Director Colm McCarthy talks about his new coming-of-age thriller ‘The Girl with All the Gifts’

Since it’s based on a bestselling novel written and adapted for the screen by Mike Carey and a lot of people are already familiar with the source material, I guess I feel comfortable enough telling readers that the British made coming of age horror thriller The Girl with All the Gifts (opening in limited theatrical release this weekend and also available on VOD) is a zombie story. I almost don’t want to say that it deals with the sometimes shambling, bloodthirsty undead because like many details in Scottish director Colm McCarthy’s big screen adaptation, these details emerge subtly and carefully over time. Much like the fungal outbreak that has caused an apocalypse throughout the UK in the film, The Girl with All the Gifts continually evolves in new and surprising ways that should delight genre fans and casual viewers alike.

Film and television veteran McCarthy’s film revolves around young Melanie (played memorably by newcomer Sennia Nanua), a little girl who has been raised in an underground military bunker by a bunch of scientists who want to study her and a bunch of army grunts who can’t stand her. Beneath Melanie’s relatively genial exterior, however, lies a deadly secret. Unlike most adult zombies, which were created by a fungal outbreak that has ravaged the world, younger people infected by the fungus have developed a more symbiotic relationship to the virus. They’re capable of learning, speech, and human thought, but they go crazy at the scent of human blood and become feral and almost unstoppable, hence the fear, security, and desire to study other children like Melanie. The smartest and most curious girl in her class, Melanie draws the attention of both a kind hearted teacher (Gemma Arterton) and a doctor (Glenn Close) intent on finding a cure, while maintaining the ire of a skeptical, biased military sergeant (Paddy Consadine). When the military base falls to a zombie attack, the teacher, soldier, and doctor are forced to go on the run with Melanie, who might hold in her DNA the cure to the outbreak. Melanie, excited to not be cooped up for a change, ends up becoming the biggest protector of her adult handlers in this strange and dangerous new world.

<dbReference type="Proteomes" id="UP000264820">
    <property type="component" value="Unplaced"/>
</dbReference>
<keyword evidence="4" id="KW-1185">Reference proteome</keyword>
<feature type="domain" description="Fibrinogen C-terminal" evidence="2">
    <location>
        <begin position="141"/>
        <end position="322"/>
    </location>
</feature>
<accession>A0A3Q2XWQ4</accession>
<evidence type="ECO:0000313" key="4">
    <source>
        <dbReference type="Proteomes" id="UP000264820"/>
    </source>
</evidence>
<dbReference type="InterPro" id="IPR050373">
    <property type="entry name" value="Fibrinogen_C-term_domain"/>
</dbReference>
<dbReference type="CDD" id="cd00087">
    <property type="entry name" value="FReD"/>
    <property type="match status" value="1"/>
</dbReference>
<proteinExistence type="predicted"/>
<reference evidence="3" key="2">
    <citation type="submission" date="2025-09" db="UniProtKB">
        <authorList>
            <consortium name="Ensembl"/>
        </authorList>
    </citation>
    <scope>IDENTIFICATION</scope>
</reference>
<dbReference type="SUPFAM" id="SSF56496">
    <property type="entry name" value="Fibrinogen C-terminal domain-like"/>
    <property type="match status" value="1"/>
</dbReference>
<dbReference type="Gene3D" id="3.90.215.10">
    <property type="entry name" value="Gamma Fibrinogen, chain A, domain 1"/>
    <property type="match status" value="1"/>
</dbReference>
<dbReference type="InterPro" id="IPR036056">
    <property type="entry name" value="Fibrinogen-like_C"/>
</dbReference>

The Girl with All the Gifts, which made its Canadian premiere last fall at TIFF in the Midnight Madness programme and opened in the UK the past September, has earned McCarthy a wealth of critical and commercial accolades. We caught up with the director while he was in town for TIFF to talk about how The Girl with All the Gifts is more than just a standard zombie film, the lengthy casting process to find Melanie, how the film acts as a metaphor for growing up, and making an epic looking apocalypse on a small budget.

This is a really creative riff on a genre movie that we don’t usually see, and even though the secret is kind of out there already because of the book at the trailer, I almost don’t want to give away that there are zombies in this film because when we find that out in the film about twenty minutes in, it’s done via a pretty great reveal and not immediately.

Colm McCarthy: That’s cool that you think that, but you’re right, and I think that’s out there. The trailer makes it more obvious than maybe if you picked the book up and started reading it cold or just walked into the film not knowing much about it.